Here we either head for the window or the Winnie the Pooh mural, but you get the picture.

Next Steps

German Immersion School

Twin Cities German Immersion School

So in the first two years, it is basically just pointing and talking. But once the little one gets to three, then a new phase begins. Dorian already speaks very good Chinese and can communicate complex ideas. He can understand English and has a clear idea of the difference between the two. Now, he needs schooling. My previous post in this series deals with this new phase. My plan is actually to up the ante considerably.

My sister teaches kindergarten and first grade at a German-immersion school in Minneapolis. I am going to toss Dorian to the German Wolves and see how he does. After a bit of observation, I can confidently say that the issue will not be English or German, but his ability to retain Chinese.

Subplot to the next phase: find a Chinese community of moms and kids in Minneapolis.

Related Posts with Thumbnails

About Sascha

Sascha Matuszak is a writer and commentator on domestic and international culture and politics. He's lived in Chengdu on and off for twelve years and currently makes his home in the South of Chengdu.

14 Responses to “Raising a Child in China: Learning Languages”

  1. I love reading everything you write Sascha. You’ve come so far and you have such amazing stories. So glad to know you. Peace! (p.s. moving back to the States????!! awesome! we need more energy like yours here! )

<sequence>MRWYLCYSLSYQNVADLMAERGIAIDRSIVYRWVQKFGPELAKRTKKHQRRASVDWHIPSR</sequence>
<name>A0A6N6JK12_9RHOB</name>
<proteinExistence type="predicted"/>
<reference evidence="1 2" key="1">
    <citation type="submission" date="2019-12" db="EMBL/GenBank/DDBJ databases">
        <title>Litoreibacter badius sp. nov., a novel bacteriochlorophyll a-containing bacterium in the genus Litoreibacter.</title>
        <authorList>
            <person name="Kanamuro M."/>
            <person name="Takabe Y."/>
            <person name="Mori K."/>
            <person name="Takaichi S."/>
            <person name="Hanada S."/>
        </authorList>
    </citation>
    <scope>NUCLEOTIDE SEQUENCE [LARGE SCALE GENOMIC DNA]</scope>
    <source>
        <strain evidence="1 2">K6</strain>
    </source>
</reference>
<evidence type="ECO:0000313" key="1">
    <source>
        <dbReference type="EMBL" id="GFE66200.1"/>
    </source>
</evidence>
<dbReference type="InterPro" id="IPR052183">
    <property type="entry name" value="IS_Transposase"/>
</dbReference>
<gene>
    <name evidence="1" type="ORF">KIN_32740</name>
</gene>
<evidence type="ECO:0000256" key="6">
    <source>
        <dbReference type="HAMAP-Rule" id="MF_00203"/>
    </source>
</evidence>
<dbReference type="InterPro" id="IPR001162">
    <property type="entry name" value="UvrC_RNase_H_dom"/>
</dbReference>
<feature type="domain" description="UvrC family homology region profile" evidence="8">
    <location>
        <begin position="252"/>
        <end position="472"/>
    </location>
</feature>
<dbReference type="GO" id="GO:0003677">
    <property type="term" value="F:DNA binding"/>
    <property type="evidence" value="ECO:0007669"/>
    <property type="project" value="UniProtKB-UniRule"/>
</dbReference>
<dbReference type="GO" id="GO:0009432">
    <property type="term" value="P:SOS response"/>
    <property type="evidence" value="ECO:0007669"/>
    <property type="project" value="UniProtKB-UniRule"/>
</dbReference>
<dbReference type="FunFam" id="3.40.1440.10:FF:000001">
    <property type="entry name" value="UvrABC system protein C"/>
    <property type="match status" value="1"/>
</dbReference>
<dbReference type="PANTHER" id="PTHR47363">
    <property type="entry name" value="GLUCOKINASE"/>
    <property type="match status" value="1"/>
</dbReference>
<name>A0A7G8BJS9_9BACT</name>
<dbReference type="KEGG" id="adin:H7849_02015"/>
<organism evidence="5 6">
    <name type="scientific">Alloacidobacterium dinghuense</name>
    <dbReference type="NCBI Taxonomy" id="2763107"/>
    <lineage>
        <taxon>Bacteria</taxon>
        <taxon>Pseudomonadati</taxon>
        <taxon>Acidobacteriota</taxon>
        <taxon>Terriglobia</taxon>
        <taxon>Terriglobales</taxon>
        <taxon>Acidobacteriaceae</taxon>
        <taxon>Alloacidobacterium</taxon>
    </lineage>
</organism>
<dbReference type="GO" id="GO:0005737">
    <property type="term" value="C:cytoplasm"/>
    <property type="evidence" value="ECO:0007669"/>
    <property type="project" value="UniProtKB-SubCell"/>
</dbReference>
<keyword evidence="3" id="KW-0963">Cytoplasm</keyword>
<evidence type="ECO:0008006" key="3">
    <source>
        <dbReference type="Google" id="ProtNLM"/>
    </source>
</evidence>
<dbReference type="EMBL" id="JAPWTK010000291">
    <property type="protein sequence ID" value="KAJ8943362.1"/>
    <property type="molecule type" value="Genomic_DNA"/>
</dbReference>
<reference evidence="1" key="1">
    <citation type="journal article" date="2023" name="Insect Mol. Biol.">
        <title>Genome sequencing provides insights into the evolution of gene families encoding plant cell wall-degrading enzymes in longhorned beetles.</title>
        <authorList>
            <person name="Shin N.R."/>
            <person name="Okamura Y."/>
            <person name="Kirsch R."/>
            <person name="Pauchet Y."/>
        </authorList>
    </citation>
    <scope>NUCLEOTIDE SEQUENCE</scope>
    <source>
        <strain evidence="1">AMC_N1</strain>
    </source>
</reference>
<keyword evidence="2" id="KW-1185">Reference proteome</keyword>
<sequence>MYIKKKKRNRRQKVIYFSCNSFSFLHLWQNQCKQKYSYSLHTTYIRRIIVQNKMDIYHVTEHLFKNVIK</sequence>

2. thanks girl! still in Hawaii?

    Also, cool that charles found a pic of the immersion school in Minneapolis. Looks pretty nice ;)

  3. My daughter and I are so fortunate to have a number of dual-immersion school options in our public school district in Portland, Oregon. We chose Spanish. Before she began kindergarten the teachers warned the parents — both the parents who speak only Spanish with their kids and the ones who speak only English and maybe some Spanglish (having kids from differing backgrounds is why it’s called dual immersion) — that there will be an incubation period during which they’re not speaking much of the target language, and that in about 2nd or 3rd grade there will be the “mid-level freakout.” That’s when parents realize their kid is not writing or reading as well as other, non-immersion kids, and they freak and wonder if they should pull them from immersion. With perseverance, there’s the glorious period where your kid is not just fluent, but LITERATE in both languages, and achieving at a higher level in both than the non-immersion contingent does in just one. We have reached this golden age and I have to say it is pretty awesome.
    My point to all of this: even if you don’t have a mixed-race family, there are ways to ensure your child gets the benefits of increased brain function and growth and the flexibility and communication skills that will serve them their entire lives.